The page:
US Labor Market Adjustment to China Trade Shocks
David H. Autor, MIT, and Gordon H. Hanson, University of California, San Diego, presented their paper “The China Shock: Learning from Labor Market Adjustment to Large Changes in Trade,” at the Institute on May 5, 2016. Discussants, including Jared Bernstein of the Center on Budget and Policy Priorities, also explored potential remedies, including policy recommendations, in the context of the Trans-Pacific Partnership (TPP) and the Chinese exchange rate situation.
David Autor is professor of economics at MIT, faculty research associate of the National Bureau of Economic Research, and editor-in-chief of the Journal of Economic Perspectives. Autor is the recipient of a National Science Foundation CAREER award for his research on labor market intermediation, the Alfred P. Sloan Foundation Fellowship, the Sherwin Rosen Prize in 2008 for outstanding contributions in the field of labor economics, and the John T. Dunlop Outstanding Scholar Award in 2006 given by the Labor and Employment Relations Association.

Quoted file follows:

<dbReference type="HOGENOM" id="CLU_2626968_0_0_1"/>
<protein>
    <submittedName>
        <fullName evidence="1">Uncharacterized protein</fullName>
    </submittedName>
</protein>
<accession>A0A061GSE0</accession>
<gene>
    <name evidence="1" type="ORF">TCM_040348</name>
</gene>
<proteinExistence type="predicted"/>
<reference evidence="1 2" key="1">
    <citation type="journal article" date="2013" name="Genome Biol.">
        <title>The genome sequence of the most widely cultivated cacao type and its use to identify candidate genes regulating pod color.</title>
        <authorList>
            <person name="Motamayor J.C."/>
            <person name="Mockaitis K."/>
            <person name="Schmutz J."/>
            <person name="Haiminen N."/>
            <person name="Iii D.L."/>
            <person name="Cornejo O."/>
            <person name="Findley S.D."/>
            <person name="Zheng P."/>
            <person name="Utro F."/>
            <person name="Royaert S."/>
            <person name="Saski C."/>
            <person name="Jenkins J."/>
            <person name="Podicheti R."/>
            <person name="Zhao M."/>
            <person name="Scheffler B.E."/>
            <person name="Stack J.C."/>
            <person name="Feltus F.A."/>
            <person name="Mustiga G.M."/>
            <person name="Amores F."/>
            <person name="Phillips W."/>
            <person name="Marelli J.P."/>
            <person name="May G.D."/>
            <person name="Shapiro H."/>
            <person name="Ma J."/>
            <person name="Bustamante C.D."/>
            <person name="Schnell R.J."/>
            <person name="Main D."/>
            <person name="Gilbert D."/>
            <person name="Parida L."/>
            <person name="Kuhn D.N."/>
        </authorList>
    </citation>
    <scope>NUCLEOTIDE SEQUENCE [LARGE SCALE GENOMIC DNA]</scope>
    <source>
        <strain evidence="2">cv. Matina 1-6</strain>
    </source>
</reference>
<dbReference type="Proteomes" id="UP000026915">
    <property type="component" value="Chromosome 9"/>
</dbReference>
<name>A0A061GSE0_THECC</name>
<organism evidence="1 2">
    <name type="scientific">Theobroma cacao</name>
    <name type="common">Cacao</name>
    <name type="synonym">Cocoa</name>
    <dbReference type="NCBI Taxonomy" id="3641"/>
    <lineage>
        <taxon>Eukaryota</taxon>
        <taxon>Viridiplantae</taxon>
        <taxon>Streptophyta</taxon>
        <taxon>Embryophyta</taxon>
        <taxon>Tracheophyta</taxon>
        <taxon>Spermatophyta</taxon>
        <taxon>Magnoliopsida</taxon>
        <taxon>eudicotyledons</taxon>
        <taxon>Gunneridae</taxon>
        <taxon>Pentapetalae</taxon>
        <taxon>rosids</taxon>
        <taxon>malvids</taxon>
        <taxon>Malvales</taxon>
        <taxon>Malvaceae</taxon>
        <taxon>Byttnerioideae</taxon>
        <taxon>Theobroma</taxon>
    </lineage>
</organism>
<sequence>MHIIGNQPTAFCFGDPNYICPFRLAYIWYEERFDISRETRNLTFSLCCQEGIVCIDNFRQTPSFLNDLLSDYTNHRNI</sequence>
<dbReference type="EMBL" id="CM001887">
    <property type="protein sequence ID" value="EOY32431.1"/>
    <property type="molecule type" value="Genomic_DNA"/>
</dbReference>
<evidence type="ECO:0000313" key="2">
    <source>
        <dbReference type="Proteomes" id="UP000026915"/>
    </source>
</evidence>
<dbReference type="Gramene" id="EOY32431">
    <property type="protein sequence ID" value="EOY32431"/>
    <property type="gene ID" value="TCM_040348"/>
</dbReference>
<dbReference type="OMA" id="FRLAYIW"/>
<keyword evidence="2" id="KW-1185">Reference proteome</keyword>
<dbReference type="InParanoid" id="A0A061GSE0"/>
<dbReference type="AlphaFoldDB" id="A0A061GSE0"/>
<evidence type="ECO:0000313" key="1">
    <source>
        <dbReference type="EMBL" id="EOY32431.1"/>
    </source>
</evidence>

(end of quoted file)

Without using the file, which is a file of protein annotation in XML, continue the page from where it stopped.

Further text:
Gordon Hanson holds the Pacific Economic Cooperation Chair in International Economic Relations at the University of California, San Diego, and has faculty positions in the department of economics and the School of Global Policy and Strategy (GPS), where he also is director of the Center on Global Transformation. He is former acting dean of GPS and is presently a research associate at the National Bureau of Economic Research and coeditor of the Journal of Economic Perspectives.
Jared Bernstein joined the Center on Budget and Policy Priorities in May 2011 as a senior fellow. From 2009 to 2011, Bernstein was the chief economist and economic adviser to Vice President Joe Biden, executive director of the White House Task Force on the Middle Class, and a member of President Obama’s economic team. Prior to joining the Obama administration, Bernstein was a senior economist and the director of the Living Standards Program at the Economic Policy Institute in Washington.